Broad Paper Vids: Peering into the transcriptome of single cells

Leah Eisenstadt, July 2nd, 2014

The ability to monitor the function and activity of single cells in isolation using RNA sequencing enables researchers to uncover the remarkable heterogeneity of tissues. Using a new microfluidic system to prepare cells for single-cell RNA sequencing, a team of scientists at the Broad Institute and Fluidigm, led by Broad core member Aviv Regev, associate member Hongkun Park, and Fluidigm scientist Andrew May, analyzed the transcriptomes of more than 1,700 primary mouse bone-marrow-derived dendritic cells. One of the largest single-cell genomic data sets produced so far, the study revealed a subpopulation of “precocious” cells expressing antiviral genes earlier in the immune response process than other cells, and highlighted the importance of cell-to-cell communication.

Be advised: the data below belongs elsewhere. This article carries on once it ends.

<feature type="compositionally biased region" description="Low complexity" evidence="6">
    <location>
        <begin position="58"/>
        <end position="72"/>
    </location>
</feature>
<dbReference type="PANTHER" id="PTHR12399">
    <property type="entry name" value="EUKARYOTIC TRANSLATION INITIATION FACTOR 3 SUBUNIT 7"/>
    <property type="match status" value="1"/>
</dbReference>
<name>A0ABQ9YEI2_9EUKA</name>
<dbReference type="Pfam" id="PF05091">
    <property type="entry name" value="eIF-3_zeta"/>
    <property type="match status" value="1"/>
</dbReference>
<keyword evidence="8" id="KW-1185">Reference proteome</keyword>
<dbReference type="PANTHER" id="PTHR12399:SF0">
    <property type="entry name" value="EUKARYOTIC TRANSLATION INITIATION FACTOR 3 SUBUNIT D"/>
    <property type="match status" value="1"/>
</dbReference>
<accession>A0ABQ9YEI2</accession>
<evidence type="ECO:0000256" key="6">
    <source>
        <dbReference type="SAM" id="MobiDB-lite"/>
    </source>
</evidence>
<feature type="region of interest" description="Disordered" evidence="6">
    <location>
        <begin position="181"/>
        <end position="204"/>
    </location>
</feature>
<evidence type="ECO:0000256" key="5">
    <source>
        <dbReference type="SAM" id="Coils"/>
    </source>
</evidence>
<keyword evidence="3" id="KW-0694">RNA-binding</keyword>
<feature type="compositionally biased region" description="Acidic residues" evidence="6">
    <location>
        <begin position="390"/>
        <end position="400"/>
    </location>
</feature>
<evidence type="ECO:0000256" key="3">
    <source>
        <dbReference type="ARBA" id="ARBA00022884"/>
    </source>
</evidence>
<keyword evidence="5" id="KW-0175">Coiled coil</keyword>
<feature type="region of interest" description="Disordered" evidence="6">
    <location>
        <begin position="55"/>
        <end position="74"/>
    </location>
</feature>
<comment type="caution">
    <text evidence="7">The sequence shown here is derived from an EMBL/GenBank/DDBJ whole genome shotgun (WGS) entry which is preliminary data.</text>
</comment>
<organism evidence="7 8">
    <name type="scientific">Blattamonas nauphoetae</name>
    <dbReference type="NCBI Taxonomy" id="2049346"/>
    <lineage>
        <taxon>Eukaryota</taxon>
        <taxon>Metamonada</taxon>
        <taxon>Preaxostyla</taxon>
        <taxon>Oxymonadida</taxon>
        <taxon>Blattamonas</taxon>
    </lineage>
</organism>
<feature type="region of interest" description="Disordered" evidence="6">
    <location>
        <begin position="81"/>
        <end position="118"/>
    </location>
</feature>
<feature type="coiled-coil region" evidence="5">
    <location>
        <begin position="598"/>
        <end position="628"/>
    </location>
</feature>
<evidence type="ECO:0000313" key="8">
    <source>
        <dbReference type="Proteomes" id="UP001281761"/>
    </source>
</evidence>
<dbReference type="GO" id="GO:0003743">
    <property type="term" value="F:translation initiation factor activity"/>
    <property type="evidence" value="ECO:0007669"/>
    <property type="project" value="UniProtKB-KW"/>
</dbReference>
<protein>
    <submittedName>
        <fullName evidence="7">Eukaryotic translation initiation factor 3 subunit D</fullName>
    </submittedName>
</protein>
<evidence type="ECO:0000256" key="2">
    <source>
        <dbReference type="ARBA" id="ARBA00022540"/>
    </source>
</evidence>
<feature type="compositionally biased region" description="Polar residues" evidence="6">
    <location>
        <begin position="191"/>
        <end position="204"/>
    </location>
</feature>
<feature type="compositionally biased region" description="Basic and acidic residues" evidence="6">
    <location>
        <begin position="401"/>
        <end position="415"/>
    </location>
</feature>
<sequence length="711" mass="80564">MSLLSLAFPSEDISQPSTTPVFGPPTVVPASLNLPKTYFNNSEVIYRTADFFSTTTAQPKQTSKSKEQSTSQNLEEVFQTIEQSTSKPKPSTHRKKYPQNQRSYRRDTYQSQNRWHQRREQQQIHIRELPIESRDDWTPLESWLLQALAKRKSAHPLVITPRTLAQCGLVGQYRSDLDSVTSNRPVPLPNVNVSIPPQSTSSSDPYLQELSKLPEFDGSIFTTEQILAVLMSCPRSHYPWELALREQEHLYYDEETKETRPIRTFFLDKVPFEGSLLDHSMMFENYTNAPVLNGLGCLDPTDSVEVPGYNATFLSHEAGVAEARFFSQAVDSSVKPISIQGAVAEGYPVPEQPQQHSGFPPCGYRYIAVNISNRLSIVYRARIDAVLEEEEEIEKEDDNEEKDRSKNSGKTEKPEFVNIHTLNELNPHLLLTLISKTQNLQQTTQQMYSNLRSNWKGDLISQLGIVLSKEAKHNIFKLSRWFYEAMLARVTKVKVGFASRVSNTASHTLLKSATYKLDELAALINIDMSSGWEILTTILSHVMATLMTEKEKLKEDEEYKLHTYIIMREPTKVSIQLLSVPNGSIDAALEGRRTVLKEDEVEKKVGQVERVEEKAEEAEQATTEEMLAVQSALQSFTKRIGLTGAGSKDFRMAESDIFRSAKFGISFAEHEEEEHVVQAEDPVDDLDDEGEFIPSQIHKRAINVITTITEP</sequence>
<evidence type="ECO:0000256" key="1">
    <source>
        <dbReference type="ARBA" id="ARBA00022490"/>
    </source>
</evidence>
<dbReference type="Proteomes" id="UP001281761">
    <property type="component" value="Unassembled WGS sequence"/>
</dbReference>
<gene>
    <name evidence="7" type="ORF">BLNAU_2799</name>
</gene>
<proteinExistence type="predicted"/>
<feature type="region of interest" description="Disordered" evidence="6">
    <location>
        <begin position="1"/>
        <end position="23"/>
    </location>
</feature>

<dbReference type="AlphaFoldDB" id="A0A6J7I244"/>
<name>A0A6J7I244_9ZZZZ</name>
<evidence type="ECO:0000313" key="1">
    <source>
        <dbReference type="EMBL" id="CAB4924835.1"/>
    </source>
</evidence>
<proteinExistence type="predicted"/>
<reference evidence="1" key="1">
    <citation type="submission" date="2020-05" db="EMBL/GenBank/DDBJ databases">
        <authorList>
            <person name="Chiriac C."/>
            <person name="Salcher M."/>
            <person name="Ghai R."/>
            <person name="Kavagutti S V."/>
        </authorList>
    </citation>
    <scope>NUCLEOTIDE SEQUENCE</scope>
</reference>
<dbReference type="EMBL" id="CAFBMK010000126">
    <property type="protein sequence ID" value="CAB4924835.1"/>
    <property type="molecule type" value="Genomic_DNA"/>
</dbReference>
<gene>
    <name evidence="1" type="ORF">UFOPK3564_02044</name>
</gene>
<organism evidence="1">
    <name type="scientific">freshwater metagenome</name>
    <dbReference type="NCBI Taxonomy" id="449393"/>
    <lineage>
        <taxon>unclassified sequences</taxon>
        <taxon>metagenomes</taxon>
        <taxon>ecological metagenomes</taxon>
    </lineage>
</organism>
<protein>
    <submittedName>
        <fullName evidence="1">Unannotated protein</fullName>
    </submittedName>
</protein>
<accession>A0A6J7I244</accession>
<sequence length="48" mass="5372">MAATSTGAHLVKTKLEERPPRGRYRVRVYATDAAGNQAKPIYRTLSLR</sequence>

In this Broad Paper Vid, first author and Broad researcher Alex Shalek tells the story behind the research, which appears in Nature. Shalek explains the power of this approach and describes how discoveries of subpopulations like the “precocious” cells are only possible by examining samples one cell at a time.


Paper cited:

Shalek, et al. Single-cell RNA-seq reveals dynamic paracrine control of cellular variation. Nature. 510, 363–369 (19 June 2014). DOI: 10.1038/nature13437